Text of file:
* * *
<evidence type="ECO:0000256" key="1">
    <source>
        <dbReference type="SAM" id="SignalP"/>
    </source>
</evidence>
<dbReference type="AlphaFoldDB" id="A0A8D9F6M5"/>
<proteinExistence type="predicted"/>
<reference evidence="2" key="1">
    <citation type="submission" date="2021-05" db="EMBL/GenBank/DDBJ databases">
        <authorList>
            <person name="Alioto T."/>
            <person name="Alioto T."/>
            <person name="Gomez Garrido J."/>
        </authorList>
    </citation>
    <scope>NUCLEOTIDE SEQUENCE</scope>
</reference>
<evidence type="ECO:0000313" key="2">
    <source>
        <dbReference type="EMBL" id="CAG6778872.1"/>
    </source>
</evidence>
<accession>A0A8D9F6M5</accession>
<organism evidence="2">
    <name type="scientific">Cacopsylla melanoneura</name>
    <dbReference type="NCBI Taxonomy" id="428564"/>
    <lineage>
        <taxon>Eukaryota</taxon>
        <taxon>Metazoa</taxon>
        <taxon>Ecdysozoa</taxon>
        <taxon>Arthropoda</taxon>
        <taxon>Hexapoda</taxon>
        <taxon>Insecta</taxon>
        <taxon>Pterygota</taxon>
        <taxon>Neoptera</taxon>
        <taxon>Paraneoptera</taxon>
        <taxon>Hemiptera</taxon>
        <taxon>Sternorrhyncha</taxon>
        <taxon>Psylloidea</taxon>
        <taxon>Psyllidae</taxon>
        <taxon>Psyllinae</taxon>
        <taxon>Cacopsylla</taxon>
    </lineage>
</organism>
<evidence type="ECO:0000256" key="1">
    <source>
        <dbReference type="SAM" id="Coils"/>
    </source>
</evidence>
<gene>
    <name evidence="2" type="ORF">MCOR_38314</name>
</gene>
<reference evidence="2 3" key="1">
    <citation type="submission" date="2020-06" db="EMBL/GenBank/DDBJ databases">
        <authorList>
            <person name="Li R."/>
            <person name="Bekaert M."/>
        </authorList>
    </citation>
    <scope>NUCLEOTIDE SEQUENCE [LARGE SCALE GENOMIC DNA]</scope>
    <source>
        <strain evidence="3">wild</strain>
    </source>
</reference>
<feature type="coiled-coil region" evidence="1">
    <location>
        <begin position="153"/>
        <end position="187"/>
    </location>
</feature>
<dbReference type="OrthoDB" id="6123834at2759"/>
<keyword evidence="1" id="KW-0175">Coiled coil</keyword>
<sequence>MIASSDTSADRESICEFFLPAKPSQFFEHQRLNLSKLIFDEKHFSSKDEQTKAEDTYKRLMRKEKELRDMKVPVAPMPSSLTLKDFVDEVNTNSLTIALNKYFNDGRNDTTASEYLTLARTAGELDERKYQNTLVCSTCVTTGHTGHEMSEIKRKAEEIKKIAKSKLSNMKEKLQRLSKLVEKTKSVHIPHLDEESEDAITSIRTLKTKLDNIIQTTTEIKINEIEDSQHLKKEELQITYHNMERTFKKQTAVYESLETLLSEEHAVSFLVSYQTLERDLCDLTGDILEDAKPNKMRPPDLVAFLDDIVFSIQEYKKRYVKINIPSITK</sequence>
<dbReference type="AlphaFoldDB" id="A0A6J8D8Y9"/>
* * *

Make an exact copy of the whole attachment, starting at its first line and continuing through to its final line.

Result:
<evidence type="ECO:0000256" key="1">
    <source>
        <dbReference type="SAM" id="SignalP"/>
    </source>
</evidence>
<dbReference type="AlphaFoldDB" id="A0A8D9F6M5"/>
<proteinExistence type="predicted"/>
<reference evidence="2" key="1">
    <citation type="submission" date="2021-05" db="EMBL/GenBank/DDBJ databases">
        <authorList>
            <person name="Alioto T."/>
            <person name="Alioto T."/>
            <person name="Gomez Garrido J."/>
        </authorList>
    </citation>
    <scope>NUCLEOTIDE SEQUENCE</scope>
</reference>
<evidence type="ECO:0000313" key="2">
    <source>
        <dbReference type="EMBL" id="CAG6778872.1"/>
    </source>
</evidence>
<accession>A0A8D9F6M5</accession>
<organism evidence="2">
    <name type="scientific">Cacopsylla melanoneura</name>
    <dbReference type="NCBI Taxonomy" id="428564"/>
    <lineage>
        <taxon>Eukaryota</taxon>
        <taxon>Metazoa</taxon>
        <taxon>Ecdysozoa</taxon>
        <taxon>Arthropoda</taxon>
        <taxon>Hexapoda</taxon>
        <taxon>Insecta</taxon>
        <taxon>Pterygota</taxon>
        <taxon>Neoptera</taxon>
        <taxon>Paraneoptera</taxon>
        <taxon>Hemiptera</taxon>
        <taxon>Sternorrhyncha</taxon>
        <taxon>Psylloidea</taxon>
        <taxon>Psyllidae</taxon>
        <taxon>Psyllinae</taxon>
        <taxon>Cacopsylla</taxon>
    </lineage>
</organism>
<evidence type="ECO:0000256" key="1">
    <source>
        <dbReference type="SAM" id="Coils"/>
    </source>
</evidence>
<gene>
    <name evidence="2" type="ORF">MCOR_38314</name>
</gene>
<reference evidence="2 3" key="1">
    <citation type="submission" date="2020-06" db="EMBL/GenBank/DDBJ databases">
        <authorList>
            <person name="Li R."/>
            <person name="Bekaert M."/>
        </authorList>
    </citation>
    <scope>NUCLEOTIDE SEQUENCE [LARGE SCALE GENOMIC DNA]</scope>
    <source>
        <strain evidence="3">wild</strain>
    </source>
</reference>
<feature type="coiled-coil region" evidence="1">
    <location>
        <begin position="153"/>
        <end position="187"/>
    </location>
</feature>
<dbReference type="OrthoDB" id="6123834at2759"/>
<keyword evidence="1" id="KW-0175">Coiled coil</keyword>
<sequence>MIASSDTSADRESICEFFLPAKPSQFFEHQRLNLSKLIFDEKHFSSKDEQTKAEDTYKRLMRKEKELRDMKVPVAPMPSSLTLKDFVDEVNTNSLTIALNKYFNDGRNDTTASEYLTLARTAGELDERKYQNTLVCSTCVTTGHTGHEMSEIKRKAEEIKKIAKSKLSNMKEKLQRLSKLVEKTKSVHIPHLDEESEDAITSIRTLKTKLDNIIQTTTEIKINEIEDSQHLKKEELQITYHNMERTFKKQTAVYESLETLLSEEHAVSFLVSYQTLERDLCDLTGDILEDAKPNKMRPPDLVAFLDDIVFSIQEYKKRYVKINIPSITK</sequence>
<dbReference type="AlphaFoldDB" id="A0A6J8D8Y9"/>